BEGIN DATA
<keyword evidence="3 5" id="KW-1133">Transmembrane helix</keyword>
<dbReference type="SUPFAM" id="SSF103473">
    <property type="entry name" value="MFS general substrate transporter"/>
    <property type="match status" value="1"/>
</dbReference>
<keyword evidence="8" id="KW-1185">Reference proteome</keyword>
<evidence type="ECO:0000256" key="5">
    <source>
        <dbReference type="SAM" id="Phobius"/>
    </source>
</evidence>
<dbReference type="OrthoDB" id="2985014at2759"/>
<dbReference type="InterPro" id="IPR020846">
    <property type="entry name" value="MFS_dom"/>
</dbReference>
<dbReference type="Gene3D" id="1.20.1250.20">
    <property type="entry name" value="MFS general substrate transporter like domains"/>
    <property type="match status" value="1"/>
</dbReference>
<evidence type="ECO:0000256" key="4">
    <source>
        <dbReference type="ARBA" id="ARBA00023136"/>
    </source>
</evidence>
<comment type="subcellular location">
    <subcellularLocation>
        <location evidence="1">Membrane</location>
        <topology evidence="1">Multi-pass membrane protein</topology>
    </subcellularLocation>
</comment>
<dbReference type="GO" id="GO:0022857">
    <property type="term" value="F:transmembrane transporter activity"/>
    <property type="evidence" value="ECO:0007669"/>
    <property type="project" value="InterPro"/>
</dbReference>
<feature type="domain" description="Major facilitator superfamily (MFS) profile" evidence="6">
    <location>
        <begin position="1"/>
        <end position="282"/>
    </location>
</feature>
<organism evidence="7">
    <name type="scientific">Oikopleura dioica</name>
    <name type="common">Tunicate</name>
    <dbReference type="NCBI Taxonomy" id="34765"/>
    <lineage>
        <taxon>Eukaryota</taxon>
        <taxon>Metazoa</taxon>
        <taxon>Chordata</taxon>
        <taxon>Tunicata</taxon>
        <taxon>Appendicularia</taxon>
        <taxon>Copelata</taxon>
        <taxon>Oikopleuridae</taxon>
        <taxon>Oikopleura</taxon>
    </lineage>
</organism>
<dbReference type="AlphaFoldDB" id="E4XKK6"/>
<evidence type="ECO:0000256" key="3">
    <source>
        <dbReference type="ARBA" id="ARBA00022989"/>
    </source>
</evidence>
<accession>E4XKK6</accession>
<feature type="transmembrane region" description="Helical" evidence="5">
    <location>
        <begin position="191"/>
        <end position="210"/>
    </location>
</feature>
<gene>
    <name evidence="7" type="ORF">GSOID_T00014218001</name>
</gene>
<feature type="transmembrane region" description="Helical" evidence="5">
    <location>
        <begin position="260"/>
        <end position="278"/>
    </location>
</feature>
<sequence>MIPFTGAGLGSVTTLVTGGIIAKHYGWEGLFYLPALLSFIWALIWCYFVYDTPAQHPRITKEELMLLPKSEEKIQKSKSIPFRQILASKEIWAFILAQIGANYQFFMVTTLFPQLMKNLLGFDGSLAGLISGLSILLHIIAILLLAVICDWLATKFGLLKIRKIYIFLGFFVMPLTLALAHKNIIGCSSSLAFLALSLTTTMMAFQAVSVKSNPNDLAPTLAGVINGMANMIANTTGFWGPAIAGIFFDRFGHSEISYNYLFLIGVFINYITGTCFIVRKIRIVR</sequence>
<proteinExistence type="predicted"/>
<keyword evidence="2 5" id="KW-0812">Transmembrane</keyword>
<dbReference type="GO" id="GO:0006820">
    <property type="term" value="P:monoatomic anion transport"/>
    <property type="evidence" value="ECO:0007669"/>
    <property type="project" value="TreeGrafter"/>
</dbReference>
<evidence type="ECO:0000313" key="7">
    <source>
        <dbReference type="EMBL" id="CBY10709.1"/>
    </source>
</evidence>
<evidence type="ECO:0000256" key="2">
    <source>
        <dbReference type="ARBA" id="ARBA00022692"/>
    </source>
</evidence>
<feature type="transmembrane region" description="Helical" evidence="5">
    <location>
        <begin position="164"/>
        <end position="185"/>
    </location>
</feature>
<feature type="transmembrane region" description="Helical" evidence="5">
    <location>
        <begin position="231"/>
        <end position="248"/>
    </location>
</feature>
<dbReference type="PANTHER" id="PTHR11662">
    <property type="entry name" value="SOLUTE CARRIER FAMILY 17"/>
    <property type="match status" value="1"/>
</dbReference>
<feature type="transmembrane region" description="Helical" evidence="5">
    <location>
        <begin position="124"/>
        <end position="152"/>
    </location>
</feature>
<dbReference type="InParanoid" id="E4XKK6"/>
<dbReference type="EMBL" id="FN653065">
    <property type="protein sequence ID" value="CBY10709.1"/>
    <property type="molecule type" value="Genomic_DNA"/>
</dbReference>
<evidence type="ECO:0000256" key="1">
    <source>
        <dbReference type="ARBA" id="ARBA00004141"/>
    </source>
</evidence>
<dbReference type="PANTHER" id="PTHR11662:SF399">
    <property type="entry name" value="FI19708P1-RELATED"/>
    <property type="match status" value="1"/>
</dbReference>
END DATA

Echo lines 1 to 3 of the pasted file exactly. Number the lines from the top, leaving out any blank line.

<keyword evidence="3 5" id="KW-1133">Transmembrane helix</keyword>
<dbReference type="SUPFAM" id="SSF103473">
    <property type="entry name" value="MFS general substrate transporter"/>